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Flying: High Performance Endorsement

After you get your GA license, there are several more levels of aircraft that you need a special endorsement to fly. Among these, are High Performance (more than 200 HP or faster than 200 mph), Sea Plane (self explanatory), and Complex (Retracts, Flaps, Adjustable Prop).

Most high performance aircraft also have constant speed props.

This past weekend I got my High Performance Endorsement from Plant City Airport (K). I've been busy going around to all the local airports around me and getting checked out to rent aircraft lately, so I can rent from anywhere that's convenient for me.

This started out as an idea I got one day when I couldn't fly at my regular FBO because the plane I usually use was out of order, and the other 172's are pretty beat up. I realized that I could just as easily get checked out at another airport and have an alternate rental option if I needed it.

After I got checked out at Tampa North, I had a bad run of scheduling luck with them and got shafted out of the specific plane I wanted for four consecutive weeks, and got stuck with another that was not nearly as nice, but was the same price. I made the best of the situation and flew the older plane anyway, but when they called during the next week to tell me they wanted to cut my next week's reservations shorter on the older plane after I'd been such a good sport, I decided I was getting taken for granted and I needed to find another alternative.

I had been over to Plant City Airport to meet the staff before, so they were my next choice for an FBO. I've landed there before and the people are all very nice. Well, when I got there, I found out that their 1975 Cessna 182 was about $30.00 per hour cheaper than the new 172 SP's I'd been renting, so it made sense to get my High Performance Endorsement there because it would cost about the same per hour with the instructor.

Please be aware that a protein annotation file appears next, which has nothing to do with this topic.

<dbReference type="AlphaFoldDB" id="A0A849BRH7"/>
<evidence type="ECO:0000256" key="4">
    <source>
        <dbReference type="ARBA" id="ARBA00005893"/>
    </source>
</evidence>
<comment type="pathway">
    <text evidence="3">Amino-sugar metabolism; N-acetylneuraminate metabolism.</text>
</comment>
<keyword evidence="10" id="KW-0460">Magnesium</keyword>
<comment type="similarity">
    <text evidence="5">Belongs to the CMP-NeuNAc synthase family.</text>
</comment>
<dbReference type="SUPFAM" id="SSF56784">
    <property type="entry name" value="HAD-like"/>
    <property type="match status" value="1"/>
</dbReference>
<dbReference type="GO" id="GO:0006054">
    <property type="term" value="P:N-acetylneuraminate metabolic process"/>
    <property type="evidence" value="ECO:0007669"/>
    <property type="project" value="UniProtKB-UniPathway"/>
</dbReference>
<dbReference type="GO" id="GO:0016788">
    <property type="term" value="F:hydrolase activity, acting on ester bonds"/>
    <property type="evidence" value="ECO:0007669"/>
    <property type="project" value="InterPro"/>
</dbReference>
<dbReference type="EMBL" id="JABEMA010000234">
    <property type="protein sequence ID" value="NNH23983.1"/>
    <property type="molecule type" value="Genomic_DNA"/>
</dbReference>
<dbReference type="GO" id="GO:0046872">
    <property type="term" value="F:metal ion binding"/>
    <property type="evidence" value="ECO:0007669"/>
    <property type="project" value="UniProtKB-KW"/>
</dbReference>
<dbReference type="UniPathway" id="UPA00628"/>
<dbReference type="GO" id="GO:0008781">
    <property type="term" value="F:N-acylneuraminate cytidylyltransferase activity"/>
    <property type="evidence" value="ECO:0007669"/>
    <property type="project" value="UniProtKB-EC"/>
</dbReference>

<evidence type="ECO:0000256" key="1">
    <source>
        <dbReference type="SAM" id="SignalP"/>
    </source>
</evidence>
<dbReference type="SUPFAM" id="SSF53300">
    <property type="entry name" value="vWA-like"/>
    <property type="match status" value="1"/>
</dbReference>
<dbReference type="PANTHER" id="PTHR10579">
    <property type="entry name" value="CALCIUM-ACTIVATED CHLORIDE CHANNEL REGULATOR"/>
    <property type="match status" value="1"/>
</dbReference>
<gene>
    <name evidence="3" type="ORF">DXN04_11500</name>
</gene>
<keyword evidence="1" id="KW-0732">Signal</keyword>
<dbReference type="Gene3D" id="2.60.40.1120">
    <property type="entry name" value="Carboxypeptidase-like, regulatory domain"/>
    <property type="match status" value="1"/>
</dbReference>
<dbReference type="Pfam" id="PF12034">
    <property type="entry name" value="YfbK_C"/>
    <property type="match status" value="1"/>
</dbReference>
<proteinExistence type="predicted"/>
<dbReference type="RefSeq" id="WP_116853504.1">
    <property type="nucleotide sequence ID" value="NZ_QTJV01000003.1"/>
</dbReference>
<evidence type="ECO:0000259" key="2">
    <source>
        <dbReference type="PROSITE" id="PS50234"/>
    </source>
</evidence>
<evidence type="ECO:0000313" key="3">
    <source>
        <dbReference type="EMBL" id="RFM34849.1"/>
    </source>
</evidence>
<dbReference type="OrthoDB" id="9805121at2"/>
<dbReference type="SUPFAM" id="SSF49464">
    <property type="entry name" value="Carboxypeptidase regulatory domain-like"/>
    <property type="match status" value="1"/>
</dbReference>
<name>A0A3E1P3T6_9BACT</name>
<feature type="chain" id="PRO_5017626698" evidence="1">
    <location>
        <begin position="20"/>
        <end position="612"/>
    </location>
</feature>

This particular 182 has an 0-470 with 240 HP and a McCauley Constant Speed Prop. Being an older 182, it's got 40 degrees of flaps, but drops like a stone if you use them. Easy to see why Cessna quit offering that option.

It really roars on take-off compared to those O-320's and IO-360's I've been flying. With that big Constant Speed Prop, this thing climbs straight up at 90.

I called ahead and made an appointment with an instructor, and took my renter's file along so that I could start right away. I keep a file with my proof of insurance, birth certificate and license info so that I can stop anywhere and get checked out to rent or get lessons. I got there a little early and got all that taken care of before the instructor arrived.

He turned out to be from Georgia, and is a technician for Raytheon during the week, and an instructor on the weekends. We hit it off well, so I decided to go ahead with the rating. We started by reviewing the Vspeeds, etc. of the aircraft, and my current experience with flying. We then discussed the Constant Speed Prop, and the difference in the way the engine is controlled, etc.

The first thing I noticed about the 182 is how much bigger it is than a 172. Huge tail feathers, big wing, way heavier. On my preflight, I noticed that it was low on oil, and the instructor topped it off for us. I didn't check the filler cap again afterwards, and it came back to bite me as soon as we took off.